Take Ownership of Windows Files

If you have ever copied a file from another Windows system on to an external hard, you may have run into a problem where you cannot access the files or directories. That is, Windows does not allow you to change directory or even if you could, will not allow you to read files in that directory.

This happened to me when I copied several video files from my Windows tablet, to an external hard drive. When I tried to watch the videos on a Windows 10 system, I got an error.

At first I thought the files were corrupt. After some investigation, I determined that it was a permissions issue.

Windows did help by providing hints and a method to take ownership of the files or folders but only one at a time. You do this by opening multiple windows, choosing a user name, and clicking several buttons. The fix is very tedious.

I had hundreds of files to fix so I needed a quicker solution. After searching, I found a solution that uses a Windows command window to change multiple files at a time.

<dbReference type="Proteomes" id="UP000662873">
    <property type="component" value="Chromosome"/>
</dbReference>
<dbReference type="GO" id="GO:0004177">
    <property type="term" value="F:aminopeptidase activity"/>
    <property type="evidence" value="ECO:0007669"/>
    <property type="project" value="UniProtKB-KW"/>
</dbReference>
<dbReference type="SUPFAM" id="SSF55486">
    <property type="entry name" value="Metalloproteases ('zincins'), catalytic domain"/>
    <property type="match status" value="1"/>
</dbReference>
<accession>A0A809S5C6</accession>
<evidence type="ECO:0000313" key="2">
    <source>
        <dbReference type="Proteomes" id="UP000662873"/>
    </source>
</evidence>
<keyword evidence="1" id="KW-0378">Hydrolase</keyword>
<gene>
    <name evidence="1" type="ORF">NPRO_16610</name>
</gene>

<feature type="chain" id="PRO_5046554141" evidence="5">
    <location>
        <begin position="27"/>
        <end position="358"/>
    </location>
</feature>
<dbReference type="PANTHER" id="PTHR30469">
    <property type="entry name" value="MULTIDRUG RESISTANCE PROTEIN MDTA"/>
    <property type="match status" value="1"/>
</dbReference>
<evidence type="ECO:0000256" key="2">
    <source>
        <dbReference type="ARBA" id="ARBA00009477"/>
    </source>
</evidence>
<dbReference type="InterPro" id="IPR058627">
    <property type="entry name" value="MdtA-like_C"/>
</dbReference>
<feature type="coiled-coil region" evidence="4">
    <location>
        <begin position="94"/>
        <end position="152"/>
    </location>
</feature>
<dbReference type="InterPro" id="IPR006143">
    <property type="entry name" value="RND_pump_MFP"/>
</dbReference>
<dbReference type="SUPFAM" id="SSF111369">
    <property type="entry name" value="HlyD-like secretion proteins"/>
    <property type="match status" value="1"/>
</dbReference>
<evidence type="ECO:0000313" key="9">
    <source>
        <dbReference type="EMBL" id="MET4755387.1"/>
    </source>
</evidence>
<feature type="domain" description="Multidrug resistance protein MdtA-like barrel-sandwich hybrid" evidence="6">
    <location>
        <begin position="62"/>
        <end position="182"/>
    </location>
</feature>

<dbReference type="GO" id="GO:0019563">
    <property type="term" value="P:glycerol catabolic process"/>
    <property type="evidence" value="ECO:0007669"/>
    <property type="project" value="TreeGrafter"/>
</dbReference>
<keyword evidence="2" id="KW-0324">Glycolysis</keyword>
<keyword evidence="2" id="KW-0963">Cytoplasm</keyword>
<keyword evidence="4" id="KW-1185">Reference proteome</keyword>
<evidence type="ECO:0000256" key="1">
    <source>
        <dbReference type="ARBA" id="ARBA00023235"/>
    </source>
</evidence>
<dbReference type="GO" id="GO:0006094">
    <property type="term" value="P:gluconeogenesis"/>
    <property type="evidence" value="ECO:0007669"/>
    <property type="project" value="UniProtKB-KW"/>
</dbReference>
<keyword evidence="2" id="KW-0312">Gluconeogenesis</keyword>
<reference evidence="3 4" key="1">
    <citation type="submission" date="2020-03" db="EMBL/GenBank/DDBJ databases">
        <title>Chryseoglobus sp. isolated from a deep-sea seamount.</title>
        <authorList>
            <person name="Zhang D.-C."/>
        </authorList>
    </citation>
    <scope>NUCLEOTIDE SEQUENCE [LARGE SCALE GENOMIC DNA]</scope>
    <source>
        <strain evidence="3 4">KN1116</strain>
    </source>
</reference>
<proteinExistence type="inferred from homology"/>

Follow These Steps to Take Ownership

Open a Command WIndow

Open a Command WIndow

To fix the problem, you just need to learn and execute two commands.

First open a command window with elevated privileges

  • right click the windows icon on the bottom left then select Command Prompt (Admin)


  • go to the parent directory that you want to fix.

Third, execute the following command to recursively take ownership of files in the current directory.

  • takeown /f .\* /R

Fourth, execute the following command to recursively set the permissions to Full Control in the current directory.

  • icacls .\* /grant <User Name>:(OI)(CI)F /T

After taking control and setting the permissions, you should be able to copy, view, modify, or delete these files.

If all your files are under one directory, a folder in windows parlance, then you can fix all the files with just two commands. Even if that is not the case, this command line method beats the graphic method hands down.

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